But risk managers are increasingly finding that email and spreadsheets are clumsy, inefficient, and ultimately create obstacles to managing risk throughout their company. With the speed and global reach of business, when even ‘local’ businesses rely on a far-flung supply chain, yesterday’s technology introduces risk, inefficiencies and increased levels of error. Today’s business demands technology that facilitates decisions for tomorrow’s business challenges. Organizations need a platform – a platform that provides secure, efficient and consistent methods of communicating risk-related events and data. Fortunately this need comes at a time when we have a convergence of technologies that can make this vision a reality.
This is a fundamental transition from a middle management, administrative function, to an executive level function that is key to the organization’s success.
Just imagine running your business on technology of twenty years ago. Sending paper memos (when CC referred to a literal ‘carbon copy’), using a phone tethered to your desk, taking delivery of policy documents in hard copy – oh wait, they still do that. Would that put your business at a competitive disadvantage? Of course it would – and risk management would suffer too.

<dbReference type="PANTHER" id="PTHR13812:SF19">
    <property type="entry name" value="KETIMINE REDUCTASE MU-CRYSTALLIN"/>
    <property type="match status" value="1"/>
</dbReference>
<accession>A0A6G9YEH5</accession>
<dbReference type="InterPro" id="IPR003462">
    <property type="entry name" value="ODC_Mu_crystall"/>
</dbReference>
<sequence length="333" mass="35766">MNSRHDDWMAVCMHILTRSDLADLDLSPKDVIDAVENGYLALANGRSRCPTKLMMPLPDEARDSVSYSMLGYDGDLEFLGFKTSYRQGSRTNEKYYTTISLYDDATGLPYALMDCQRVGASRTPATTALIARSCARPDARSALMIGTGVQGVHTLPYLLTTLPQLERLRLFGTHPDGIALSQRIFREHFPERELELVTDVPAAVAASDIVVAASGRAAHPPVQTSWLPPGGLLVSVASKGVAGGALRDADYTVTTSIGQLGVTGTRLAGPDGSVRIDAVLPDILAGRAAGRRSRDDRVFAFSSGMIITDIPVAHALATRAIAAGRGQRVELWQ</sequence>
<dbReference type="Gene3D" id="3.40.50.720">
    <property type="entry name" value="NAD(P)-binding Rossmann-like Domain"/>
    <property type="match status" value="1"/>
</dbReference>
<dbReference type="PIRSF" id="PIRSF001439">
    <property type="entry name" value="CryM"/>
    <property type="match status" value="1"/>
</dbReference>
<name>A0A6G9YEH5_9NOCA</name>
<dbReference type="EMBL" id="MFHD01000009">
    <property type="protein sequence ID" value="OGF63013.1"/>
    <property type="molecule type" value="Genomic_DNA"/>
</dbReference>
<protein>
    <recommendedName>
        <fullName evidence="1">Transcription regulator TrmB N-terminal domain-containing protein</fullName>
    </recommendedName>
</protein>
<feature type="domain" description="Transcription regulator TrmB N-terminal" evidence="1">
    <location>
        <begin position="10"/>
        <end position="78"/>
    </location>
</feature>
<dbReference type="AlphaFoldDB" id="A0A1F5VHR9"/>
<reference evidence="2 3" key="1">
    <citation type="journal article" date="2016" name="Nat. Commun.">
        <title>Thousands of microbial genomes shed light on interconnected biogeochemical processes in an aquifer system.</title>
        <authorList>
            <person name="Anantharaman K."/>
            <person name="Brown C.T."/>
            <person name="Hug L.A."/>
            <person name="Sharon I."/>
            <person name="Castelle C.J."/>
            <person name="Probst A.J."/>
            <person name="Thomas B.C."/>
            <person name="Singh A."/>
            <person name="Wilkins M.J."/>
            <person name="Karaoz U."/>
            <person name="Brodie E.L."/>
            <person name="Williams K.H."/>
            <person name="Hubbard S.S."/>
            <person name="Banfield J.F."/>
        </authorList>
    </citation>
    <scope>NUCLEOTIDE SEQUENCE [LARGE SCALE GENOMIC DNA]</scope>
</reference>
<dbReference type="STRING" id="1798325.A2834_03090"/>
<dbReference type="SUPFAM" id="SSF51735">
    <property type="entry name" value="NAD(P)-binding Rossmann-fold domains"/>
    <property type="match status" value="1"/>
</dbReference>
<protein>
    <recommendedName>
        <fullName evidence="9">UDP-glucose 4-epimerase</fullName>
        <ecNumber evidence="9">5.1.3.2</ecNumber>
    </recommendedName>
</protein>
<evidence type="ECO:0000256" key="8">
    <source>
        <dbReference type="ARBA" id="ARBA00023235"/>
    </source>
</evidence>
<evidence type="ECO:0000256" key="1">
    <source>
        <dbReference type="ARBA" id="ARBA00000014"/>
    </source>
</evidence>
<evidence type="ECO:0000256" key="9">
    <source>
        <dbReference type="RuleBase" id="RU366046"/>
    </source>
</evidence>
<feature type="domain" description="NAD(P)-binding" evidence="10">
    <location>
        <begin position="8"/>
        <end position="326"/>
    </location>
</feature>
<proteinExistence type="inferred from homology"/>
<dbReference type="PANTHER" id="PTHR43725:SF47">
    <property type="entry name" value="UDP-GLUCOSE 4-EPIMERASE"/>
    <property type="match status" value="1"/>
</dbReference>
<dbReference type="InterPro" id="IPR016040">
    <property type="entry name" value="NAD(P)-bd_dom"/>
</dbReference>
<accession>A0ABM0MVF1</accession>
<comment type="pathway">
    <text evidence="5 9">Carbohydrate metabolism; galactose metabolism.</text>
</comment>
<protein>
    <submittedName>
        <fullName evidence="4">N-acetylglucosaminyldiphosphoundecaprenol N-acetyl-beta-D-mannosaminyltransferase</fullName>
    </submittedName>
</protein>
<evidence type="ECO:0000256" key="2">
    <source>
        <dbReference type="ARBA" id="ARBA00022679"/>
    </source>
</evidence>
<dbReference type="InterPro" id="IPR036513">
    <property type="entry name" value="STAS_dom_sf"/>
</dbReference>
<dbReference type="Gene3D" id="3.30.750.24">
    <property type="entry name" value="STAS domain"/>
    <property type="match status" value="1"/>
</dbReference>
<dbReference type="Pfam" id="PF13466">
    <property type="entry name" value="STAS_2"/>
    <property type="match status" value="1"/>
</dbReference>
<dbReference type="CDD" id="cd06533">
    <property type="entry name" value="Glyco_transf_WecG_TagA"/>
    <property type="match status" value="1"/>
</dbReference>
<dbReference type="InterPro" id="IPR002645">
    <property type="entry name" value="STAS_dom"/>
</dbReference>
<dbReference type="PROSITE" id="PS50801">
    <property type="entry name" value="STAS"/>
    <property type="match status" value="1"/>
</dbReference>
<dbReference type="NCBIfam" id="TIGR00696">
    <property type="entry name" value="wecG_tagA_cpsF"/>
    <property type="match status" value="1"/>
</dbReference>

Risk management no longer has to take a back seat to other parts of the organization. Quite the opposite. By leveraging commercial cloud platforms, the pervasiveness of the Internet and the interconnectivity of everyone and everything, the risk management team can be the most modern, forward-looking part of the company. Risk management has become the bellwether of change – actually bearing the standard for technology-enabled collaboration and productivity across the organization. Imagine that.